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Cara Hoffman was a young reporter in 1994 when she covered an explosion at a chemical plant in Buffalo, New York. She remembers a toxic plume coating nearby lawns in white. Gardens wilted. Pets died, and goldfish floated lifeless in bowls next to open windows. Without an evacuation plan, people in the neighborhood went on with their lives, scrubbing the toxic remnants off their cars.

Hoffman knew Buffalo was an industrial town, but she was shocked by just how much power the industry had, and that it was using that power to ruin people’s lives. The chemical industry tried to deflect the blame for cancer clusters and hide environmental impact statements, according to Hoffman, even while people were getting sick, having miscarriages, and losing family members to illness. After the explosion, the neighbors banded together to form a community alert network. “These things were happening largely to people who lived in poor and Black neighborhoods — places where the deadly ethical failings of a chemical plant would go unnoticed,” she wrote in a reflection.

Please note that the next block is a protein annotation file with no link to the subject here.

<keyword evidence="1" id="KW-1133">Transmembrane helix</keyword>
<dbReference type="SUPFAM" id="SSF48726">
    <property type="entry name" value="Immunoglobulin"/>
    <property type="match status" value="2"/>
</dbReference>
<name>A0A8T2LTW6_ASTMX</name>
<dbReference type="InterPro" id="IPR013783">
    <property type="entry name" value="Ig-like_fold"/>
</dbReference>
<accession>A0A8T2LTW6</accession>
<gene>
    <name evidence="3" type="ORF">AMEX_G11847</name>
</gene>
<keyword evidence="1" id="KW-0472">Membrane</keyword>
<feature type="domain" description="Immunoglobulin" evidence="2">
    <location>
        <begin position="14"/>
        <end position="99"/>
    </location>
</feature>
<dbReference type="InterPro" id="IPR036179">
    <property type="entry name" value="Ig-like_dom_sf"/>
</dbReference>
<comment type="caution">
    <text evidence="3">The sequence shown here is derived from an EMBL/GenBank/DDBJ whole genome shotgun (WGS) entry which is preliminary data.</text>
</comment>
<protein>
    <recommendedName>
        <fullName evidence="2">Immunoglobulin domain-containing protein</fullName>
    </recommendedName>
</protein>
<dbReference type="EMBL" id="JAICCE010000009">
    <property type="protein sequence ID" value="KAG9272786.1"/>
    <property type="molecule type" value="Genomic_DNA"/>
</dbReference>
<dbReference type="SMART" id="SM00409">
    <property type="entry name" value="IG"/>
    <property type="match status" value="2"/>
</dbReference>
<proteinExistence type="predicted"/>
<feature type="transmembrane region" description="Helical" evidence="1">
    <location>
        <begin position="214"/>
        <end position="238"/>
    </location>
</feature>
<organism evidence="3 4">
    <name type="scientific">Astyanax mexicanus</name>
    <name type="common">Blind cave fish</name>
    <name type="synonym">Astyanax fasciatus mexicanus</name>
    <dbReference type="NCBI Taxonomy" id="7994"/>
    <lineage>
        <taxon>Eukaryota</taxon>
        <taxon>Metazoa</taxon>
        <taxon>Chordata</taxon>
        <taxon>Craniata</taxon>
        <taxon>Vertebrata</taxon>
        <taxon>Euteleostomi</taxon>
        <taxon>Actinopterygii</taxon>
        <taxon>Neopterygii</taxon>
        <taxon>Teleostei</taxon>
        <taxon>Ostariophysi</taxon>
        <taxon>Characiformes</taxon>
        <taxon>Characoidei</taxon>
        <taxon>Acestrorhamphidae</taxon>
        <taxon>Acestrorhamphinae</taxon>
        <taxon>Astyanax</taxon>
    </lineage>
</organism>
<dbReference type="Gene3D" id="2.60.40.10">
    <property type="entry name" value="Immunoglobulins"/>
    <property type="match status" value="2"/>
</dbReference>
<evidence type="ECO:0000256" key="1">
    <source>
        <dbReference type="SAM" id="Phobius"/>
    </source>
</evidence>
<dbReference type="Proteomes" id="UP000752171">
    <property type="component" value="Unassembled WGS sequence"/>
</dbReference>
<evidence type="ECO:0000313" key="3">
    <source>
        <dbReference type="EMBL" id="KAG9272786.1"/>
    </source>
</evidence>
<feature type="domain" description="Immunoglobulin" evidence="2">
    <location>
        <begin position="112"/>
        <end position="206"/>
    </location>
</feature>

Hoffman spent years investigating these kinds of environmental crimes before turning to writing fiction professionally... Read more

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